Musical Minimalism in Serbia: emergence, beginnings and its creative endeavours

Authored by: Dragana Stojanović-Novičić

The Ashgate Research Companion to Minimalist and Postminimalist Music

Print publication date:  November  2013
Online publication date:  March  2016

Print ISBN: 9781409435495
eBook ISBN: 9781315613260
Adobe ISBN: 9781317042556

10.4324/9781315613260.ch18

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Abstract

In the period after the Second World War, Yugoslav and – by extension – Serbian music went through a number of transformations. 1 1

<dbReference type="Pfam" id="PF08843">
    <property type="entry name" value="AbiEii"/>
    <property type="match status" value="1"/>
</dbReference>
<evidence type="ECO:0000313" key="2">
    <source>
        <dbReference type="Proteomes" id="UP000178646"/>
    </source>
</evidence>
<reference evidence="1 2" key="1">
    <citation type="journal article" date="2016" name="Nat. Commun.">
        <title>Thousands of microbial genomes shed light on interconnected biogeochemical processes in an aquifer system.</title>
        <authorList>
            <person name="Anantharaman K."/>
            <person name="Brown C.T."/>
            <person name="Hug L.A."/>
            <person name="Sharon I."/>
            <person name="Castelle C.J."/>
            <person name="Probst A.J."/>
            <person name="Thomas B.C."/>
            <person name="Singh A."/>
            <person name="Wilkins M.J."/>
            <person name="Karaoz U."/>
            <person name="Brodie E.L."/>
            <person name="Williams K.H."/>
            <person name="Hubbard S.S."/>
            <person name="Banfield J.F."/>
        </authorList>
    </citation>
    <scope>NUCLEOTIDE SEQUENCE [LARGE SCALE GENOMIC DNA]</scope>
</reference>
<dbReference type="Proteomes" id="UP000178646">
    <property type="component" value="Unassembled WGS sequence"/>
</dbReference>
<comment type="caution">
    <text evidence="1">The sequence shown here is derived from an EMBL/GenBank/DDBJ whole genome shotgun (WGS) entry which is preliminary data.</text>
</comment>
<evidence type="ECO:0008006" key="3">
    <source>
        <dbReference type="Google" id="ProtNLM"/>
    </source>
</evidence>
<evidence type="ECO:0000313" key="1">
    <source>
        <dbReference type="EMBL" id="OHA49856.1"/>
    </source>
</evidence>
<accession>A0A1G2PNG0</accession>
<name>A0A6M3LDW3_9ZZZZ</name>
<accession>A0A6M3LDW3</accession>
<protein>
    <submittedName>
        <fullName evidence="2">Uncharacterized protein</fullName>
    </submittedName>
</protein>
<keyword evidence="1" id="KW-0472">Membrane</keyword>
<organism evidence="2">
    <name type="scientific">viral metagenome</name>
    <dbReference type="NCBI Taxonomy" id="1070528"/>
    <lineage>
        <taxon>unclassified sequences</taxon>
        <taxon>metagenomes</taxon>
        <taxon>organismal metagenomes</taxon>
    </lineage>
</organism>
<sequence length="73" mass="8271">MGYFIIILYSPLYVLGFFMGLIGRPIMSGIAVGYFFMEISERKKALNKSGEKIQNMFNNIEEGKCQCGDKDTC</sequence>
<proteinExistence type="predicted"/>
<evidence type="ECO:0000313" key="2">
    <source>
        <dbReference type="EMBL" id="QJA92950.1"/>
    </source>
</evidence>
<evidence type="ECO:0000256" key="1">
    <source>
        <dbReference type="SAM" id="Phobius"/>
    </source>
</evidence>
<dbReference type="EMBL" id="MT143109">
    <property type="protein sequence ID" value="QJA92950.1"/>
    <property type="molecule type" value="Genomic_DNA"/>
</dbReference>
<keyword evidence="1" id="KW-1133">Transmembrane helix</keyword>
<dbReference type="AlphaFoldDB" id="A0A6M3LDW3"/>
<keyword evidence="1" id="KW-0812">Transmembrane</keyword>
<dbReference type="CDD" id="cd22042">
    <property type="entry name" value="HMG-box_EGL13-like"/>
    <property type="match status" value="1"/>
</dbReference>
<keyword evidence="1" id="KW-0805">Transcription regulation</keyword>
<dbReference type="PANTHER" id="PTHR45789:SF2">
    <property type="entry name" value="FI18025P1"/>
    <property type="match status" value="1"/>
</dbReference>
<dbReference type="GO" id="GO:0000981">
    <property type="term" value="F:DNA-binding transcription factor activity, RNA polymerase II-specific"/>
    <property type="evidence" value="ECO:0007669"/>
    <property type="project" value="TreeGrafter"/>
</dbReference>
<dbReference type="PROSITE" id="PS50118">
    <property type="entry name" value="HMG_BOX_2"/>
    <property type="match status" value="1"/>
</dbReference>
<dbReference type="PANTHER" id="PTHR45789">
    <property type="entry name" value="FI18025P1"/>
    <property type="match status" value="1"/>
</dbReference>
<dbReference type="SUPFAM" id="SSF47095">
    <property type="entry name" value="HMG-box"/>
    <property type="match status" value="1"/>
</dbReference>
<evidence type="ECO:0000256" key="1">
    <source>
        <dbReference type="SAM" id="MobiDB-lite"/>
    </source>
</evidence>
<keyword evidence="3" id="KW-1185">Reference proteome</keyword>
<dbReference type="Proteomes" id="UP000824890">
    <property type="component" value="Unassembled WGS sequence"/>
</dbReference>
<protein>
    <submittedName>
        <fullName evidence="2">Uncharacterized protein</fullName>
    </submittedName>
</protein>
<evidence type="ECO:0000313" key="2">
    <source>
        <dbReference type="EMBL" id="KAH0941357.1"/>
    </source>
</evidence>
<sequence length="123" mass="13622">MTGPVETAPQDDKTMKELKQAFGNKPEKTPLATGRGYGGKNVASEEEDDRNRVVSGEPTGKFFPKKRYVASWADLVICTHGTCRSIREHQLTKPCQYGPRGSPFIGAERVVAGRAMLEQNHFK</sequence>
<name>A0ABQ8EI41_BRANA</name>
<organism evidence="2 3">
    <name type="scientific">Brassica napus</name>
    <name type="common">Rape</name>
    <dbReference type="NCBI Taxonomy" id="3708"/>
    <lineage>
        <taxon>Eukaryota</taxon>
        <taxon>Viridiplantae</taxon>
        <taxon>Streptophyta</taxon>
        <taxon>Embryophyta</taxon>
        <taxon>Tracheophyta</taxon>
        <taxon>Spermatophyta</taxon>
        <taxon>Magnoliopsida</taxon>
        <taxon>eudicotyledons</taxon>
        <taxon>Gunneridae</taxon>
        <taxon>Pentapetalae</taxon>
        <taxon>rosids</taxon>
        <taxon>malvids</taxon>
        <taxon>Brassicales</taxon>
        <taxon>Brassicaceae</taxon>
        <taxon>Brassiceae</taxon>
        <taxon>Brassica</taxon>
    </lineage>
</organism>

The author wishes to thank Jelena Nikezić for assistance in translating this chapter.

After a phase dominated by the ideological model of socialist realism, which fortunately did not possess as much of an iron grip as it had done in the Soviet Union, new horizons and perspectives began to open up. Neoclassicism gained momentum in the early 1950s, manifesting itself in the works of Milan Ristić (1908–82), Dušan Radić (1929–2010) and Dejan Despić (b. 1930), although composers such as Predrag Milošević (1904–88) had already tended towards the style during the 1920s. While the 1950s and early 1960s were dominated by neoclassicism, new trends in the European postwar avant-garde also gradually found their way into Serbian music. The mid-1960s saw the emergence of counterparts to the Polish school of composers, such as Rajko Maksimović (b. 1935).

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